1. Thoughtful work, Ms. Lundgren. Thank you. Frodo’s bath and the elves’ singing may indeed slow things down, but the scenes are there because they show the essential happiness of the hobbits and the elves. Would the world that the hobbits and elves fight to save be worth saving if they *weren’t* happy in it? Probably not. The novel does a better job of showing us this than the movies do. Happiness does consist of transitory moments, but we are aware of those moments in a collective sense, too. If we have enough of them, we can say, with some justification, “I’ve had a happy life,” even if that life hasn’t been happy all the way through.

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  2. “And does happiness only occur in little moments” – Well, a whole novel where everybody’s la-di-dah happy much of the time would, I think, be kind of sappy/boring, no? … Conflict helps drive a plot along and makes for a more compelling story. IMHO.

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  3. If we want our novels to feel real, including subtle happy moments, I believe are important. We here often, yo use the senses, well, isn’t credibility as important? And those moments, if not overdone can provide that. Nice post.

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  4. Reblogged this on ONCE BOOKED and commented:
    This puts into words what I’ve been trying to get at in my reviews for Anne Bishop’s The Others series. I’ve said that despite the dark and grim nature of the books, there are very human and ordinary moments which make it so endearing. Now I realise they were endearing also because they were happy. We get so many scenes where the characters get to breathe, get to *be*, without the problems they’re facing dragging them down.

    And obviously I should get to reading Vision In Silver because it might just end this slump of mine.

    Liked by 1 person

  5. Good post. The ‘happy moments’ may be considered to be a luxury by many writers, but they do, indeed, break up the pace of the book and why should they not be contributing to the development of the plot? As enjoyed by lovers of the Slow Book Movement everywhere.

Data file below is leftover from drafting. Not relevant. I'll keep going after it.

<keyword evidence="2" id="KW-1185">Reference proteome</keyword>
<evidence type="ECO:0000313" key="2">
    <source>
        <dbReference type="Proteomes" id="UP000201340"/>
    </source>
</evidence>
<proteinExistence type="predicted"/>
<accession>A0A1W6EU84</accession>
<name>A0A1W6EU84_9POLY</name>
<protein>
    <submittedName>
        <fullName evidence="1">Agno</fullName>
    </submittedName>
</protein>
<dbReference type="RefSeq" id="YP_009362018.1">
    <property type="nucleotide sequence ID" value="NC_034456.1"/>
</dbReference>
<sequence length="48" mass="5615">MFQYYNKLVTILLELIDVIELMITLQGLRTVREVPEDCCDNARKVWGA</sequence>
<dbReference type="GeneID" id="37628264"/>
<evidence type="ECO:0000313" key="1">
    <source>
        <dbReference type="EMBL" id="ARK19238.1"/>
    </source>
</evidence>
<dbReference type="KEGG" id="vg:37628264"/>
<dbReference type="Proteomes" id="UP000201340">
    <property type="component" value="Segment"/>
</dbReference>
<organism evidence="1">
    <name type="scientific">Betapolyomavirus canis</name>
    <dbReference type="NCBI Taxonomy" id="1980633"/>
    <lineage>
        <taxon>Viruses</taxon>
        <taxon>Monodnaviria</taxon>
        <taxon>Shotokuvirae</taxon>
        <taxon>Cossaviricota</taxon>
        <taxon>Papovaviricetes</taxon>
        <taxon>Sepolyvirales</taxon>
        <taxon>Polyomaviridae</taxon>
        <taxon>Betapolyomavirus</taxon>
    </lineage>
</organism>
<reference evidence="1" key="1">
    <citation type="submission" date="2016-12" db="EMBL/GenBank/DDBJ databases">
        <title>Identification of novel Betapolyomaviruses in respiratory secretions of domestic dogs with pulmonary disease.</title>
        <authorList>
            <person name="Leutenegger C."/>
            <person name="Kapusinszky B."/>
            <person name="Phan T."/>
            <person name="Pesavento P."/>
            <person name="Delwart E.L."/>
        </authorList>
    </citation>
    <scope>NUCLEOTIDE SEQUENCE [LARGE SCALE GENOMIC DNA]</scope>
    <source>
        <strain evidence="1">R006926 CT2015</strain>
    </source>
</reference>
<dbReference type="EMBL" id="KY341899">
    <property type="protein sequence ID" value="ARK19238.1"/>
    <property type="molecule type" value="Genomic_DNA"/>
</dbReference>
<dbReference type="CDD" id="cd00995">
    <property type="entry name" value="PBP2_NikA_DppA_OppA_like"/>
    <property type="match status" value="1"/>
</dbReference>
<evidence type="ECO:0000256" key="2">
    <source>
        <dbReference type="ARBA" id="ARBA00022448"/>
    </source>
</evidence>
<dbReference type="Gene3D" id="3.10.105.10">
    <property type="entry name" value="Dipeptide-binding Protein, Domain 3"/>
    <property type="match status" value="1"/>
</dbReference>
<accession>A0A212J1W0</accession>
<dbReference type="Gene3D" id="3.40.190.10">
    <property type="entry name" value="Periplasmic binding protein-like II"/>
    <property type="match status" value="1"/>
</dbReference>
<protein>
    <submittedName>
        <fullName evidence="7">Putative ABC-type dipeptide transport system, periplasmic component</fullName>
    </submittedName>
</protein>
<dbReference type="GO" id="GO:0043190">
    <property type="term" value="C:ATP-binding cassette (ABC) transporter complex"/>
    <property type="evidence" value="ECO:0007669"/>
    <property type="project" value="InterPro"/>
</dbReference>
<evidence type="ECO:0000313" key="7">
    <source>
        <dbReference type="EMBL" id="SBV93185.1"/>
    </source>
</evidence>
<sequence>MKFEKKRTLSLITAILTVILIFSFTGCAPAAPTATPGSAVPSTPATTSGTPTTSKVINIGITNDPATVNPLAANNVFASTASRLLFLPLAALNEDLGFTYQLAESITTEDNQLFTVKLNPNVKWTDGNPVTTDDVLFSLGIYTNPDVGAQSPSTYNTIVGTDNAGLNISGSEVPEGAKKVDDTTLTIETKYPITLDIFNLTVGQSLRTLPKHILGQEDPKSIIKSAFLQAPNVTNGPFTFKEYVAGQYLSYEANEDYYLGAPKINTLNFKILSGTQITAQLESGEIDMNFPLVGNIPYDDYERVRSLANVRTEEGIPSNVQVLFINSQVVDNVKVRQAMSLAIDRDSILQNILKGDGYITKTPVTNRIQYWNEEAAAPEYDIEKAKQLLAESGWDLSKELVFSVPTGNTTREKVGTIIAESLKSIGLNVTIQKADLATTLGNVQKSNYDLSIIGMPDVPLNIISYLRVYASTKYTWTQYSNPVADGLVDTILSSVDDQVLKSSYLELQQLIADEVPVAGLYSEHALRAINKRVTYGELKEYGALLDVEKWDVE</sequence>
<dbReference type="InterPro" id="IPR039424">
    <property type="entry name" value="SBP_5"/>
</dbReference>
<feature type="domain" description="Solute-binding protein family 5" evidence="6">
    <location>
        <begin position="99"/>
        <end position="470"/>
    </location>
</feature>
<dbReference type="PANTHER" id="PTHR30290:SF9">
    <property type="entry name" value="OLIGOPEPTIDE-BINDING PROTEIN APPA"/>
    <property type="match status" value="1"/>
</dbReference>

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  6. You reminded me of Levin in “Anna Karenina”. His star rose on a happy life as Anna’s was falling and leading to her death. When I first read the book, it was to read about Anna. Later readings became focused on Levin. He knew his heart, he made the best choices he could, he made restitution when he screwed up, and he loved nature. His was a consistently happy story for me. Or instead of happy, it was a joyful one. For me, joy is deeper than happiness. It might not smile or laugh all the time, but its face is glowing from within. I love well placed vignettes of daily life in a story, and I dislike the increased intensity of modern writing as well as the despair that seems to wallpaper every scene of so many books. Happiness has become old fashioned, for heaven’s sake. Yet misery is no way to live- or write.

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  7. I think true happiness only occurs in dribs and drabs, serving as a buffer against the more prevalent emotions that populate our lives: trepidation, disappointment, fear, hatred, guilt, etc. But I’ll accept those small doses, and be eternally grateful for them.

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  8. Reblogged this on quirkywritingcorner and commented:
    I don’t think it should be wrong for the character to have a brief moment of happy quietness. The reader (I know I would) will still worry about what’s going to happen next. I’m doing that in my current novel. Yes, it’s going to slow the story down, but not for long and hopefully the reader will keep going. The action picks back up at the apartment fire in Texas and continues to the end.